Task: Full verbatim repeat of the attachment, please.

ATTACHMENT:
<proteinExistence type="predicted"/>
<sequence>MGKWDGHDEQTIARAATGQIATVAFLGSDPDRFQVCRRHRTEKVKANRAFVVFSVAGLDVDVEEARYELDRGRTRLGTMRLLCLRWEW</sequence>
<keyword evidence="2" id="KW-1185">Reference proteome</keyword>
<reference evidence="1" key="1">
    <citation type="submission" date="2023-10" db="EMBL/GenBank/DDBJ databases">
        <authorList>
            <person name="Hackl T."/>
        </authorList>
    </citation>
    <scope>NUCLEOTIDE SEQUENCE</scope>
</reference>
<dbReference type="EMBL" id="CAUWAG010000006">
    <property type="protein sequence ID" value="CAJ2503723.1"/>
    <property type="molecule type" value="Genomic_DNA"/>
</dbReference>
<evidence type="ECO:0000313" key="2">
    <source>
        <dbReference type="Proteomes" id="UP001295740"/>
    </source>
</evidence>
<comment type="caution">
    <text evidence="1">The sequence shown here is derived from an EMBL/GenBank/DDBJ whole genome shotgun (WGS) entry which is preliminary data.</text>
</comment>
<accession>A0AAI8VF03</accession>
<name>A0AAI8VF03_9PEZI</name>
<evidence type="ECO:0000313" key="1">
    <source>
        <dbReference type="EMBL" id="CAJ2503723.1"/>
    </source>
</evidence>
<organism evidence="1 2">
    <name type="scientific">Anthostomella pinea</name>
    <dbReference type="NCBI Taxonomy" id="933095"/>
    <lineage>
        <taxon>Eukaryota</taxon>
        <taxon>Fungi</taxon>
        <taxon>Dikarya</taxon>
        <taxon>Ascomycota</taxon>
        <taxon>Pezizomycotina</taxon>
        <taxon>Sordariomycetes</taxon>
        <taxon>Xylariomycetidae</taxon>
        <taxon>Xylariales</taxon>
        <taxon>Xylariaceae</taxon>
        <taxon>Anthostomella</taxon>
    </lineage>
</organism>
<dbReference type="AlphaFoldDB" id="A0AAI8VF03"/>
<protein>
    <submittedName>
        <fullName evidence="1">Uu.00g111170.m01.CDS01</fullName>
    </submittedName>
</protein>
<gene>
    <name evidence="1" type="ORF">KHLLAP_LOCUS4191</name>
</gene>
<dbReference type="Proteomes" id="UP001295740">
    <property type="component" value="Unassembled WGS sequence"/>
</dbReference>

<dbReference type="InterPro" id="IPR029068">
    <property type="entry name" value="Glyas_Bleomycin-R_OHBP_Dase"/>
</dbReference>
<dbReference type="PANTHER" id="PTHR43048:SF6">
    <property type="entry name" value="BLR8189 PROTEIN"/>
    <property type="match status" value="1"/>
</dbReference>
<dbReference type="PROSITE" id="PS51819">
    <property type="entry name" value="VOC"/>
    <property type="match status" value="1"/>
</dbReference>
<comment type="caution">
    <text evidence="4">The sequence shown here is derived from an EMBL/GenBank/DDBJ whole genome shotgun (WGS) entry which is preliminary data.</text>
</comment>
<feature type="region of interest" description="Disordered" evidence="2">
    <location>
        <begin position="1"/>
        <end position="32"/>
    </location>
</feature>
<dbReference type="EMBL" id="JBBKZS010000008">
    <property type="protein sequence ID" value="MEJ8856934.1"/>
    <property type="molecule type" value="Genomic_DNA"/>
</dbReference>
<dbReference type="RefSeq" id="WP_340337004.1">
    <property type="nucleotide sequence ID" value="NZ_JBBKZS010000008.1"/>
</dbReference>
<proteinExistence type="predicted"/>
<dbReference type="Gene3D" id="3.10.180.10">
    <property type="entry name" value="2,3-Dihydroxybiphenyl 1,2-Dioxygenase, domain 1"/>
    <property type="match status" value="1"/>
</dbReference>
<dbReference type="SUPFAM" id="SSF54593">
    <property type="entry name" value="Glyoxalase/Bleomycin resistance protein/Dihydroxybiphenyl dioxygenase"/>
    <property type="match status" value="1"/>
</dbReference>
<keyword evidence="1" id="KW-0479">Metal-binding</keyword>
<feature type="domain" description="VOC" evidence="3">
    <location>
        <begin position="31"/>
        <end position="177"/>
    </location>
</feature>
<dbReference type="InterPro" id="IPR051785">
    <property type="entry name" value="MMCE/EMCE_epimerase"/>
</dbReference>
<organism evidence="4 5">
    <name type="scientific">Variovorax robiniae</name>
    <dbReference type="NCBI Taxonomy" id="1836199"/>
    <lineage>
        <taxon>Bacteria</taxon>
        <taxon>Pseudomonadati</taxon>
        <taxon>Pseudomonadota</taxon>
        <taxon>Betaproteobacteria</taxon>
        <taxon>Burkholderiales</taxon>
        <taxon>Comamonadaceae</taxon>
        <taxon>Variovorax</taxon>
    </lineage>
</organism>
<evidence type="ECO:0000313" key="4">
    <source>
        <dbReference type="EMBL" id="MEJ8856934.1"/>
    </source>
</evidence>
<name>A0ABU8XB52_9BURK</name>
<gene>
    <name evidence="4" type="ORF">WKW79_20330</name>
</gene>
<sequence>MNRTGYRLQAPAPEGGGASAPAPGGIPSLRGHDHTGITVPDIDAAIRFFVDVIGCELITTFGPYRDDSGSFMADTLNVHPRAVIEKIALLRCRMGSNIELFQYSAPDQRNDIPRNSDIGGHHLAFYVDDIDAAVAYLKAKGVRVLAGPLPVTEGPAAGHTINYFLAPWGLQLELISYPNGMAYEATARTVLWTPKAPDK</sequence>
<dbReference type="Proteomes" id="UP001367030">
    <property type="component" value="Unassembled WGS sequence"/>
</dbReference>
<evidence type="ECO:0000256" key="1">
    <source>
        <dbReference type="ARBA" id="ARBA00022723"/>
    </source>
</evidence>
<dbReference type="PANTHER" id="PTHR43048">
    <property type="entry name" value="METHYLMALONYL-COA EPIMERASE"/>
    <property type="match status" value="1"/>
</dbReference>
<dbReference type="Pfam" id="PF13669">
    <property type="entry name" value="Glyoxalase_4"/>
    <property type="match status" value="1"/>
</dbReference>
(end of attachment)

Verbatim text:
<proteinExistence type="predicted"/>
<sequence>MGKWDGHDEQTIARAATGQIATVAFLGSDPDRFQVCRRHRTEKVKANRAFVVFSVAGLDVDVEEARYELDRGRTRLGTMRLLCLRWEW</sequence>
<keyword evidence="2" id="KW-1185">Reference proteome</keyword>
<reference evidence="1" key="1">
    <citation type="submission" date="2023-10" db="EMBL/GenBank/DDBJ databases">
        <authorList>
            <person name="Hackl T."/>
        </authorList>
    </citation>
    <scope>NUCLEOTIDE SEQUENCE</scope>
</reference>
<dbReference type="EMBL" id="CAUWAG010000006">
    <property type="protein sequence ID" value="CAJ2503723.1"/>
    <property type="molecule type" value="Genomic_DNA"/>
</dbReference>
<evidence type="ECO:0000313" key="2">
    <source>
        <dbReference type="Proteomes" id="UP001295740"/>
    </source>
</evidence>
<comment type="caution">
    <text evidence="1">The sequence shown here is derived from an EMBL/GenBank/DDBJ whole genome shotgun (WGS) entry which is preliminary data.</text>
</comment>
<accession>A0AAI8VF03</accession>
<name>A0AAI8VF03_9PEZI</name>
<evidence type="ECO:0000313" key="1">
    <source>
        <dbReference type="EMBL" id="CAJ2503723.1"/>
    </source>
</evidence>
<organism evidence="1 2">
    <name type="scientific">Anthostomella pinea</name>
    <dbReference type="NCBI Taxonomy" id="933095"/>
    <lineage>
        <taxon>Eukaryota</taxon>
        <taxon>Fungi</taxon>
        <taxon>Dikarya</taxon>
        <taxon>Ascomycota</taxon>
        <taxon>Pezizomycotina</taxon>
        <taxon>Sordariomycetes</taxon>
        <taxon>Xylariomycetidae</taxon>
        <taxon>Xylariales</taxon>
        <taxon>Xylariaceae</taxon>
        <taxon>Anthostomella</taxon>
    </lineage>
</organism>
<dbReference type="AlphaFoldDB" id="A0AAI8VF03"/>
<protein>
    <submittedName>
        <fullName evidence="1">Uu.00g111170.m01.CDS01</fullName>
    </submittedName>
</protein>
<gene>
    <name evidence="1" type="ORF">KHLLAP_LOCUS4191</name>
</gene>
<dbReference type="Proteomes" id="UP001295740">
    <property type="component" value="Unassembled WGS sequence"/>
</dbReference>

<dbReference type="InterPro" id="IPR029068">
    <property type="entry name" value="Glyas_Bleomycin-R_OHBP_Dase"/>
</dbReference>
<dbReference type="PANTHER" id="PTHR43048:SF6">
    <property type="entry name" value="BLR8189 PROTEIN"/>
    <property type="match status" value="1"/>
</dbReference>
<dbReference type="PROSITE" id="PS51819">
    <property type="entry name" value="VOC"/>
    <property type="match status" value="1"/>
</dbReference>
<comment type="caution">
    <text evidence="4">The sequence shown here is derived from an EMBL/GenBank/DDBJ whole genome shotgun (WGS) entry which is preliminary data.</text>
</comment>
<feature type="region of interest" description="Disordered" evidence="2">
    <location>
        <begin position="1"/>
        <end position="32"/>
    </location>
</feature>
<dbReference type="EMBL" id="JBBKZS010000008">
    <property type="protein sequence ID" value="MEJ8856934.1"/>
    <property type="molecule type" value="Genomic_DNA"/>
</dbReference>
<dbReference type="RefSeq" id="WP_340337004.1">
    <property type="nucleotide sequence ID" value="NZ_JBBKZS010000008.1"/>
</dbReference>
<proteinExistence type="predicted"/>
<dbReference type="Gene3D" id="3.10.180.10">
    <property type="entry name" value="2,3-Dihydroxybiphenyl 1,2-Dioxygenase, domain 1"/>
    <property type="match status" value="1"/>
</dbReference>
<dbReference type="SUPFAM" id="SSF54593">
    <property type="entry name" value="Glyoxalase/Bleomycin resistance protein/Dihydroxybiphenyl dioxygenase"/>
    <property type="match status" value="1"/>
</dbReference>
<keyword evidence="1" id="KW-0479">Metal-binding</keyword>
<feature type="domain" description="VOC" evidence="3">
    <location>
        <begin position="31"/>
        <end position="177"/>
    </location>
</feature>
<dbReference type="InterPro" id="IPR051785">
    <property type="entry name" value="MMCE/EMCE_epimerase"/>
</dbReference>
<organism evidence="4 5">
    <name type="scientific">Variovorax robiniae</name>
    <dbReference type="NCBI Taxonomy" id="1836199"/>
    <lineage>
        <taxon>Bacteria</taxon>
        <taxon>Pseudomonadati</taxon>
        <taxon>Pseudomonadota</taxon>
        <taxon>Betaproteobacteria</taxon>
        <taxon>Burkholderiales</taxon>
        <taxon>Comamonadaceae</taxon>
        <taxon>Variovorax</taxon>
    </lineage>
</organism>
<evidence type="ECO:0000313" key="4">
    <source>
        <dbReference type="EMBL" id="MEJ8856934.1"/>
    </source>
</evidence>
<name>A0ABU8XB52_9BURK</name>
<gene>
    <name evidence="4" type="ORF">WKW79_20330</name>
</gene>
<sequence>MNRTGYRLQAPAPEGGGASAPAPGGIPSLRGHDHTGITVPDIDAAIRFFVDVIGCELITTFGPYRDDSGSFMADTLNVHPRAVIEKIALLRCRMGSNIELFQYSAPDQRNDIPRNSDIGGHHLAFYVDDIDAAVAYLKAKGVRVLAGPLPVTEGPAAGHTINYFLAPWGLQLELISYPNGMAYEATARTVLWTPKAPDK</sequence>
<dbReference type="Proteomes" id="UP001367030">
    <property type="component" value="Unassembled WGS sequence"/>
</dbReference>
<evidence type="ECO:0000256" key="1">
    <source>
        <dbReference type="ARBA" id="ARBA00022723"/>
    </source>
</evidence>
<dbReference type="PANTHER" id="PTHR43048">
    <property type="entry name" value="METHYLMALONYL-COA EPIMERASE"/>
    <property type="match status" value="1"/>
</dbReference>
<dbReference type="Pfam" id="PF13669">
    <property type="entry name" value="Glyoxalase_4"/>
    <property type="match status" value="1"/>
</dbReference>